Science Policy For All

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Science Policy Around the Web – April 24, 2015

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By: Danielle Friend, PhD

photo credit: DSC03602.JPG via photopin (license)

Genetic-based Drug Discovery

23andMe will invent drugs using customer data

As of March 2015, 23andMe will no longer simply be known for direct-to-consumer genetic tests. 23andMe has now made progress toward their long-term goal of influencing drug discovery. 23andMe claims to have collected DNA from approximately 850,000 consumers through marketing of their $99 kit, and the company plans to use this genetic information to identify new drug targets. Additionally, 23andMe reports that approximately 80% of the consumers that purchase the kits have agreed to allow 23andMe to use their genetic information for this research. To help lead these discovery efforts, 23andMe recently hired Richard Scheller, who formerly lead research and development at Genetech, as the chief scientific director and head of operations. In addition to these in-house efforts, 23andMe has also recently formed partnerships with pharmaceutical companies, including both Pfizer and Genetech who plan to use the genetic information to develop drugs for diseases like Parkinson’s disease. Although the partnerships with companies like Pfizer and Genetech are clearly defined to help identify drug targets for particular diseases, 23andMe plans to organize their in-house research as a broad sweep through their databases without a particular disease in mind. However, 23andMe has mentioned that they have a particular interest in metabolic and immune system disorders, eye disease, and cancer. (Mathew Harper, Forbes; Ron Winslow, Wall Street Journal)

Transparency in Clinical Trial Data

World Health Organization calls for increased transparency in clinical trials

In mid-April, the World Health Organization (WHO) released a statement recommending that findings from all clinical trials be made public regardless of the results of the study. Dr. Marie-Paule Kieny, the assistant director-general for health systems and innovation with the WHO, stated that the goals of this new mandate are to “…promote the sharing of scientific knowledge in order to advance public health.” Additionally, Dr. Kieny also stated that, “failure to publicly disclose trial results engenders misinformation, leading to skewed priorities for both [research and development] and public health interventions,” and that “it creates indirect costs for public and private entities, including patients themselves, who pay for sub-optimal or harmful treatments.” Several factors may come between completed research and the publication of results. However, unpublished results (even if negative) can lead to the perception that treatments are more or less effective than they are. The WHO mandate requires that results from clinical studies be submitted to peer-reviewed journals within 1 year after the completion of data collection, and that the work should be published within 24 months in an open access journal. The WHO also asks that “key outcomes” — limited details of the study including the number of participants, main findings, and adverse events — be made available online within a year of study completion. Although these new requirements are a step in the right direction for clinical trial transparency, it remains unclear just how the WHO plans to enforce these recommendations. (Chris Whoolston, Nature Research Highlights; Martin Enserink, Science Insider; The World Health Organization)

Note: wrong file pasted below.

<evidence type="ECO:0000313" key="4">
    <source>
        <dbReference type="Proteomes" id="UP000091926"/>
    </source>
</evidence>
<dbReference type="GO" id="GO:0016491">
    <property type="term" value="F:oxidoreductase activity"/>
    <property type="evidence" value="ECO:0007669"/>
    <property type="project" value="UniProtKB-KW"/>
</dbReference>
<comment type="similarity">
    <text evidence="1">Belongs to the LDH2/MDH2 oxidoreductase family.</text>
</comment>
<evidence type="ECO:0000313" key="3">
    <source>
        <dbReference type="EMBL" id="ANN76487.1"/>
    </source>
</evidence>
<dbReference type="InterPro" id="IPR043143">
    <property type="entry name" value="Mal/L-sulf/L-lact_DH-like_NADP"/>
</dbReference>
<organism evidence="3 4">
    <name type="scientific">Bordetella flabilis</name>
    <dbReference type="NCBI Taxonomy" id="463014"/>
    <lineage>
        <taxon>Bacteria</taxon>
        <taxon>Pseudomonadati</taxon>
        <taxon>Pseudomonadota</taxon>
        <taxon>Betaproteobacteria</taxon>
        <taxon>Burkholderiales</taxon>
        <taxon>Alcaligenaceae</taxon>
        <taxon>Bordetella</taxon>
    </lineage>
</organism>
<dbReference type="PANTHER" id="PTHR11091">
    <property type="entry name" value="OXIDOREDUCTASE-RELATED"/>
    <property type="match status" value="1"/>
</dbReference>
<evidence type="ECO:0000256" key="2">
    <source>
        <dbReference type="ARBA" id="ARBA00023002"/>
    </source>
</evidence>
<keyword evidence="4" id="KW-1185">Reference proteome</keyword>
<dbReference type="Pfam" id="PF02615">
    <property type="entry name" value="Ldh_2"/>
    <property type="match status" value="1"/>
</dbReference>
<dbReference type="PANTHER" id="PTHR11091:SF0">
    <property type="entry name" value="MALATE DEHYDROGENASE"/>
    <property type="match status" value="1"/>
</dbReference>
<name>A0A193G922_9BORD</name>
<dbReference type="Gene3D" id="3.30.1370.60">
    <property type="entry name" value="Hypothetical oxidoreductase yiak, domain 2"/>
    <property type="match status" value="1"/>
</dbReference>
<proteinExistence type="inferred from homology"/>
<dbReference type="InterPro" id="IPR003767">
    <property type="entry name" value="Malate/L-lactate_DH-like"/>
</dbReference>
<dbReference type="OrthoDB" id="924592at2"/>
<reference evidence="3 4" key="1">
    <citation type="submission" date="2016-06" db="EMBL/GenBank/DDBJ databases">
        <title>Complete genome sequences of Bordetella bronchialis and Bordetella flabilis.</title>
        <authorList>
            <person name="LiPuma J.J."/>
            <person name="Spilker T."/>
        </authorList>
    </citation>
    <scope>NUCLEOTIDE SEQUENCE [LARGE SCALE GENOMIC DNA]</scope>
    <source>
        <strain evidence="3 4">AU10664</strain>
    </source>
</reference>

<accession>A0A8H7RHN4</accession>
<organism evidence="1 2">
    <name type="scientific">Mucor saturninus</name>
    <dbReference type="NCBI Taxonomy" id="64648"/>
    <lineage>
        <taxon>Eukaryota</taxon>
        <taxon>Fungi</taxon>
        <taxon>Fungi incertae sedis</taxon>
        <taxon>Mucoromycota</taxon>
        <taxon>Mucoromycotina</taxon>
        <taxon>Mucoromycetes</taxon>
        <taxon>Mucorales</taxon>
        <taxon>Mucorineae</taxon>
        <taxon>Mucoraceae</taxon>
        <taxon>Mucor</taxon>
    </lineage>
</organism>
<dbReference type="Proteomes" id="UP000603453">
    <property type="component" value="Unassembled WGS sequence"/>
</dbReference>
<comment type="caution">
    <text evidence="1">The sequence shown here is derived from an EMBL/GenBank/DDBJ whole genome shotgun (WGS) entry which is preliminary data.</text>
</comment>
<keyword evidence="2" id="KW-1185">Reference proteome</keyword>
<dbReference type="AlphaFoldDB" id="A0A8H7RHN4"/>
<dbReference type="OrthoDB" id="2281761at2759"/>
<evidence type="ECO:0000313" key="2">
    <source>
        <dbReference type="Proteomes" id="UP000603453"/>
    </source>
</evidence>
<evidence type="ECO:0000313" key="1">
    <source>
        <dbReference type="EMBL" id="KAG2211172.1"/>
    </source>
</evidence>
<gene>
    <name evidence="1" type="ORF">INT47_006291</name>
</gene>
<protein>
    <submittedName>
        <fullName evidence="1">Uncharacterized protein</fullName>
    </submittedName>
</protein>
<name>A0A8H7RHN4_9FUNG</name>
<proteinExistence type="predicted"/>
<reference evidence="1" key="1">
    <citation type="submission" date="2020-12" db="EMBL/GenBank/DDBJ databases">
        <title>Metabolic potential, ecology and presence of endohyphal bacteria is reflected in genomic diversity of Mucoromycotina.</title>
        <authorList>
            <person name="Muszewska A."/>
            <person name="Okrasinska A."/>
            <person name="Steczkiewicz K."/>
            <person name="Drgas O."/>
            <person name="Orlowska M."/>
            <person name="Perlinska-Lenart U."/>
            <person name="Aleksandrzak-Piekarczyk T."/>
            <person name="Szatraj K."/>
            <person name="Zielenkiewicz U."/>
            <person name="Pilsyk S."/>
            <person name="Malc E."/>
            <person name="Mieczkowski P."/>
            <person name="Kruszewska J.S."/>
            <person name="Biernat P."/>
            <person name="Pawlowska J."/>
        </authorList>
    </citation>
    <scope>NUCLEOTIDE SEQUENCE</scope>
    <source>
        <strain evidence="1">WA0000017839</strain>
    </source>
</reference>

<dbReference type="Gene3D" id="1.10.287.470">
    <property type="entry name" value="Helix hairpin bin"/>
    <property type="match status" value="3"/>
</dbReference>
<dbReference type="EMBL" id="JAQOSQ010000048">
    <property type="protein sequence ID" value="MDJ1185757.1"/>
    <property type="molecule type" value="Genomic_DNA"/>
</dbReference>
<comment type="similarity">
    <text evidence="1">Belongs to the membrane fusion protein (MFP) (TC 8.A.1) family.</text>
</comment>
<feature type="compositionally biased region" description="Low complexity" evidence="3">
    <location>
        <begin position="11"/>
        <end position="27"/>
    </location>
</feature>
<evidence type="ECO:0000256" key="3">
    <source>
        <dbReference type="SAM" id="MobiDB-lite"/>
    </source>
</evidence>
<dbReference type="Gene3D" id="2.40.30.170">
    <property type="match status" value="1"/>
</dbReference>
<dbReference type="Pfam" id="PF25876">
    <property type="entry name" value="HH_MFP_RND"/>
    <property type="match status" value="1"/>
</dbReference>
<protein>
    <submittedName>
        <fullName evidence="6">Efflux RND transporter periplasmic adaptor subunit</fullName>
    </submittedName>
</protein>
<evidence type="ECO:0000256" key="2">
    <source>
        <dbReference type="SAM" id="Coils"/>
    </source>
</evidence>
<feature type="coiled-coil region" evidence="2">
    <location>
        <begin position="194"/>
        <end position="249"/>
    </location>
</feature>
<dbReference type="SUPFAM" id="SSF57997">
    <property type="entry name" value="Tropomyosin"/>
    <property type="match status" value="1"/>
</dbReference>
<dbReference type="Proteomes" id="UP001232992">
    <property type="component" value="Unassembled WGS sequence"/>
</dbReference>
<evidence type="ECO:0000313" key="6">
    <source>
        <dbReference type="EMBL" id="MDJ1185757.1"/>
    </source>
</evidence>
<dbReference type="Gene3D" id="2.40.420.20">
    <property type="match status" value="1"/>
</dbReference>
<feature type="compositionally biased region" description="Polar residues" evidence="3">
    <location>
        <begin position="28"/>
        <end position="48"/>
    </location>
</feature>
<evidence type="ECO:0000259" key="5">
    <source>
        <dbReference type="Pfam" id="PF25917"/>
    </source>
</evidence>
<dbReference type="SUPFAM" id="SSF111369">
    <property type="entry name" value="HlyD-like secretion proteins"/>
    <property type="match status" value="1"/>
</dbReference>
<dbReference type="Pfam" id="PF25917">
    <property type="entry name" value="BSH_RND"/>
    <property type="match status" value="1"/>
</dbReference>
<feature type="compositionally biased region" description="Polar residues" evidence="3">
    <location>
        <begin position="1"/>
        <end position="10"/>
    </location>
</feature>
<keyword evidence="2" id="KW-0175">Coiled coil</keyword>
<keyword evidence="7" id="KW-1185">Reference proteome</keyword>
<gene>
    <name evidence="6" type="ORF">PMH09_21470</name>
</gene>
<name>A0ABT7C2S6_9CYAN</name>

Ebola Clinical Trials

Lack of patients hampers Ebola drug and vaccine testing

As attention on the Ebola outbreak in Africa has increased, more resources and medical assistance have been provided. Although the number of Ebola cases has significantly decreased due to these interventions, an unexpected troubling scenario has developed: Ebola vaccine clinical trials are now having trouble testing the efficacy of their vaccines due to the lack patient populations. In fact, one company has altogether halted their trial. Chimerix, a company running a trial for their antiviral drug, brincidofovir, has decided to end the trial altogether due to a lack of patients. In fact, the World Health Organization’s weekly report from April 19 states that new cases of Ebola are now down to a total of 33. Because of the dramatic decrease in Ebola cases, the public health community faces ethical issues regarding whether more promising drugs should be prioritized and given preferential access to patients and geographical regions. (Andrew Pollack, The New York Times; Richard Harris, National Public Radio; The World Health Organization; Kai Kupferschmidt, Science)

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Written by sciencepolicyforall

April 24, 2015 at 9:00 am

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